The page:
Updated C4 people-carriers get Spacetourer moniker for closer alignment with brand's nine-seater

Citroën's C4 MPV models have been updated and renamed for 2018, with sales now open and prices starting at £21,125.

That entry price is for the five-seater, which is now called the C4 Spacetourer (and pictured above and below). Its seven-seat sibling, the Grand C4 Spacetourer (pictured bottom), starts at £23,425.

A spokesman told Autocar that the updated pair ditch the Picasso name - which had adorned their predecessors since the C4 MPV was born in 2006 - to align more closely with Citroën's largest people-carrier, the nine-seat Spacetourer.

Along with the new names, the C4 MPVs, which are both built on the PSA Group's EMP2 platform, gain extra safety equipment, including a Safety Pack that adds driver attention alert, speed sign recognition and recommendation, as well as active safety brake technology.

The engine line-up will gain a BlueHDi 160 diesel unit with stop/start technology and will be paired with an eight-speed automatic gearbox. Pricing for cars with that powertrain will start from £27,550 when they arrive in showrooms on 1 June.

That option will overtake the BlueHDi 150 diesel, which comes with a six-speed manual or automatic with the same number of cogs, to be the new top diesel powerplant.

Buyers can also choose from three and four-cylinder turbocharged petrol engines offering up to 163bhp.

The C4 MPV models have bucked industry trends, with sales remaining strong, despite a downturn in demand in the segment. Citroën sold 99,254 C4 Picassos and Grand C4 Picassos in Europe last year, although that's 7013 fewer than in 2016.

The nine-seat Spacetourer, which was been in production since 2016, falls into a more niche segment and its sales reflect that. Citroën sold 8837 units in 2017, but demand for the model was highest at the end of the year, suggesting that figure could drastically improve in 2018.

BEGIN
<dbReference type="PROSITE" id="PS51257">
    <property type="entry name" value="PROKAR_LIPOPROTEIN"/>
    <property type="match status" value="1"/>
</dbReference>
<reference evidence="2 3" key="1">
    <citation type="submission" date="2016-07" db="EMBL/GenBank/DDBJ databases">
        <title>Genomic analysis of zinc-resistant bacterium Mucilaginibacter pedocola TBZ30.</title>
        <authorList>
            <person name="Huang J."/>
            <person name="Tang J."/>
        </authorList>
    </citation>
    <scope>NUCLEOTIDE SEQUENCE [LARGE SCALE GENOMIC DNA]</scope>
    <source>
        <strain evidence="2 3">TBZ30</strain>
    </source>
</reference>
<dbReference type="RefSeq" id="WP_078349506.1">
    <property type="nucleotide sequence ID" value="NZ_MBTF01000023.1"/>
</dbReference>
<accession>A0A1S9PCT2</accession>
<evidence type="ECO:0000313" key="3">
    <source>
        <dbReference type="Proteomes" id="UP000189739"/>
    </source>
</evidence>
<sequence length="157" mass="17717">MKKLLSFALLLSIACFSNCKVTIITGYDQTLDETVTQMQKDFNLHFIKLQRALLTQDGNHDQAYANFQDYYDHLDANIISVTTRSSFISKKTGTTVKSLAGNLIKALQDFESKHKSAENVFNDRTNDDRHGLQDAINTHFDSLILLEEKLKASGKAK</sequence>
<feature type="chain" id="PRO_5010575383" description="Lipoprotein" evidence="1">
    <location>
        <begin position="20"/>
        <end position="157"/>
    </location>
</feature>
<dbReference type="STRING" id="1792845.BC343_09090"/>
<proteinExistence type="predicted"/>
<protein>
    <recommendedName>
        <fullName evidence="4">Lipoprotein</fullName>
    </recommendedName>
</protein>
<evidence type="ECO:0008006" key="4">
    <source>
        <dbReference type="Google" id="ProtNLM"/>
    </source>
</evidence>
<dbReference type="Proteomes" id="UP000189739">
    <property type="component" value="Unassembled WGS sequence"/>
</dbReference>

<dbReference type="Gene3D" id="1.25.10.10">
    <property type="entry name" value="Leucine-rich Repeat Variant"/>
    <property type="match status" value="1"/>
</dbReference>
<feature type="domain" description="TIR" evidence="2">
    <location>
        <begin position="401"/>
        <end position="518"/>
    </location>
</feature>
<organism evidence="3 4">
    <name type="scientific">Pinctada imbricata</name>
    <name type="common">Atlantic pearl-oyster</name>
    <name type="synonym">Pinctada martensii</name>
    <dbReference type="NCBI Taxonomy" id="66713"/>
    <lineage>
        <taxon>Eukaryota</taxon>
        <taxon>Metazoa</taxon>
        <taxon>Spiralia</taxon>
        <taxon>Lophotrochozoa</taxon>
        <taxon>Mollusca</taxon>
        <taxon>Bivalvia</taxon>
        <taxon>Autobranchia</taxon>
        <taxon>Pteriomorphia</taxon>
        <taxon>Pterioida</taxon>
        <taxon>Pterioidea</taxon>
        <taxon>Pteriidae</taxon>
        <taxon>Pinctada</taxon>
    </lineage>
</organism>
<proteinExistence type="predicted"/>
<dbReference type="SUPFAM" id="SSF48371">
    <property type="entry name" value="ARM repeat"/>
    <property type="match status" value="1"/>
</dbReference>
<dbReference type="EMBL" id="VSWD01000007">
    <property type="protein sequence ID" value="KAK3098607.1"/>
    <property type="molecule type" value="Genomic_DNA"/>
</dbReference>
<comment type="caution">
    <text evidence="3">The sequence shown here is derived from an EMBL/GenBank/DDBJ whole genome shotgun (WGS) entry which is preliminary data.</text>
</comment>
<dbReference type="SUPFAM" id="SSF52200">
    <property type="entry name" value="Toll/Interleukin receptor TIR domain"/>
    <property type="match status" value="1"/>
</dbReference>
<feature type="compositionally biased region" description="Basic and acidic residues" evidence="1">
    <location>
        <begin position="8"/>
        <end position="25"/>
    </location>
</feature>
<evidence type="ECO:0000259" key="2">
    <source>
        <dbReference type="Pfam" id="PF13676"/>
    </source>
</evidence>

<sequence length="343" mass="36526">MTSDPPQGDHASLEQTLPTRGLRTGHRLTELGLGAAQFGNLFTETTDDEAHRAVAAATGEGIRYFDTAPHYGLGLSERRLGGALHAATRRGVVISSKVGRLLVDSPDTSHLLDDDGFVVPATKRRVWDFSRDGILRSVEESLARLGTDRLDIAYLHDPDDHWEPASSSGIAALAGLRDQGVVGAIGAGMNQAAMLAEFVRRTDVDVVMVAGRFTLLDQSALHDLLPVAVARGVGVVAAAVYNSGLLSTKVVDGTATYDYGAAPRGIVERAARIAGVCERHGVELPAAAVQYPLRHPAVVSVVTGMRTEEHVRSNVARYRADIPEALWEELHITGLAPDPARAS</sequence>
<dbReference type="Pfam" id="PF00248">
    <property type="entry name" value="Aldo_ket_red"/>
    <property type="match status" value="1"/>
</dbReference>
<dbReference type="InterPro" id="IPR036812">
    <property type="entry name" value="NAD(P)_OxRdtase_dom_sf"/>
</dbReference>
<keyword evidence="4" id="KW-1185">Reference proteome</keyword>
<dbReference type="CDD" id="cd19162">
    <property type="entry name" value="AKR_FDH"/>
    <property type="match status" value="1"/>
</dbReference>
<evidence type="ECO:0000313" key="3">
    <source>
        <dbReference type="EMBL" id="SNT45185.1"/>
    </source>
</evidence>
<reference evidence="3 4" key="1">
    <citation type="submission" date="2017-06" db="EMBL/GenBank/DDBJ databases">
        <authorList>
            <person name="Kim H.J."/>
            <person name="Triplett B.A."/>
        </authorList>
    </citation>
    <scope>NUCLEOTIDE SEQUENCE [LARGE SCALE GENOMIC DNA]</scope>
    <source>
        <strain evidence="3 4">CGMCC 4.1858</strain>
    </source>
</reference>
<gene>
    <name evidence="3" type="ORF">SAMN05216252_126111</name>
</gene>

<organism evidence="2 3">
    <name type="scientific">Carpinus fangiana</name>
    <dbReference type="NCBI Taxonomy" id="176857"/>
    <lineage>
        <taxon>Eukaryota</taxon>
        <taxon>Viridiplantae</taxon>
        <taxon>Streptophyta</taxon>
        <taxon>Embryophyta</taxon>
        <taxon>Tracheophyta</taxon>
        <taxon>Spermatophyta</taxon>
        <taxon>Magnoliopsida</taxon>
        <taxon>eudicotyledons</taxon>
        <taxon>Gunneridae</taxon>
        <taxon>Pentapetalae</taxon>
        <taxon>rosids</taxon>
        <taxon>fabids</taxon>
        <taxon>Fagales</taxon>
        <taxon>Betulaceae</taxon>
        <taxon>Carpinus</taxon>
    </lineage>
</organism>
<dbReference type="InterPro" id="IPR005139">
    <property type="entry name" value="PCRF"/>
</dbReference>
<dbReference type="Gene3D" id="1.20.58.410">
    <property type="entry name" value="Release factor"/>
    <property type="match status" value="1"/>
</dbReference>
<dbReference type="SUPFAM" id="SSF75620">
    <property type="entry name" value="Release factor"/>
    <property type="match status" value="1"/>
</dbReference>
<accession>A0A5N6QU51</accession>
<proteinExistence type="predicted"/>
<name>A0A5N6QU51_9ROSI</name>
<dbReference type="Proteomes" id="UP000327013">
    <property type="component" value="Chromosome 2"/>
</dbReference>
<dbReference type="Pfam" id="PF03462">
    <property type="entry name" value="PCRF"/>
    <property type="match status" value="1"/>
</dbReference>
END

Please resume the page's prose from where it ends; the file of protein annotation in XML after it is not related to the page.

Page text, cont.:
While Citroën’s European sales have remained strong, the brand has been struggling in China, where its sales were down 47.3% in 2017 amid a slowing economy. Brand boss Linda Jackson told Autocar earlier this year that, excluding China, Citroën's sales rose by 7.5% in 2017.

Citroën’s smallest people-carrier, the Berlingo Multispace, was replaced with a new version that made its public debut at the Geneva motor show. The model, which is also built on the EMP2 platform, has inherited the brand’s latest design language.

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Our Verdict

Citroën C4 Picasso

It might not be as dynamically accomplished as some of its rivals, but there's still lots to like about the new C4 Picasso

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Comments
20

28 February 2018

Is this the same spokesman who told you Porsche is droping all diesel engines?

28 February 2018

Wonder if the real reason is they've lost the licence to use the Picasso name

28 February 2018

Wonder if the real reason is they've lost the licence to use the Picasso name

28 February 2018
superstevie wrote:

Wonder if the real reason is they've lost the licence to use the Picasso name

 

presumably. Why pay a large licensing fee to the Picasso estate for models in a niche segment that’s rapidly dying. 

28 February 2018
Bob Cat Brian wrote:

superstevie wrote:

Wonder if the real reason is they've lost the licence to use the Picasso name

 

presumably. Why pay a large licensing fee to the Picasso estate for models in a niche segment that’s rapidly dying. 

Other artists are available. I quite fancy a Grand C4 Hockney

 


28 February 2018

I think I'd give the C4 Tracy Emin a miss though.  The upholstery might be a bit icky...

28 February 2018

Never really understood the connection between a Spanish modernist artist and lardy Citroens anyway?

1 March 2018

I do wish companies would just tell the truth.  'Spacetourer' is a decent name for an MPV and there should be no shame in just calling it a rebranding to something that works well for what are good looking MPVs.  When they then try to make a case about aligning it with the larger model - a converted van - which sells in relatively tiny numbers, you know that they are protesting too much, and hence you start to wonder about whether they are covering for an alternative reason. 

So, it makes it very likely that @Superstevie has called it right, although I suspect that it's more about saving the cost of what they pay to the Picasso estate for the use of the name.

The car-buying public gets what it deserves, unfortunately ...

1 May 2018

I'd glad there's still a market for such vehicles. From a family point of view, these surely make more sense than an SUV, with their light and airy cabins and deeper windows

 

1 May 2018

Y don't they learn some lessons from the Germans...

#Dieselsforlife

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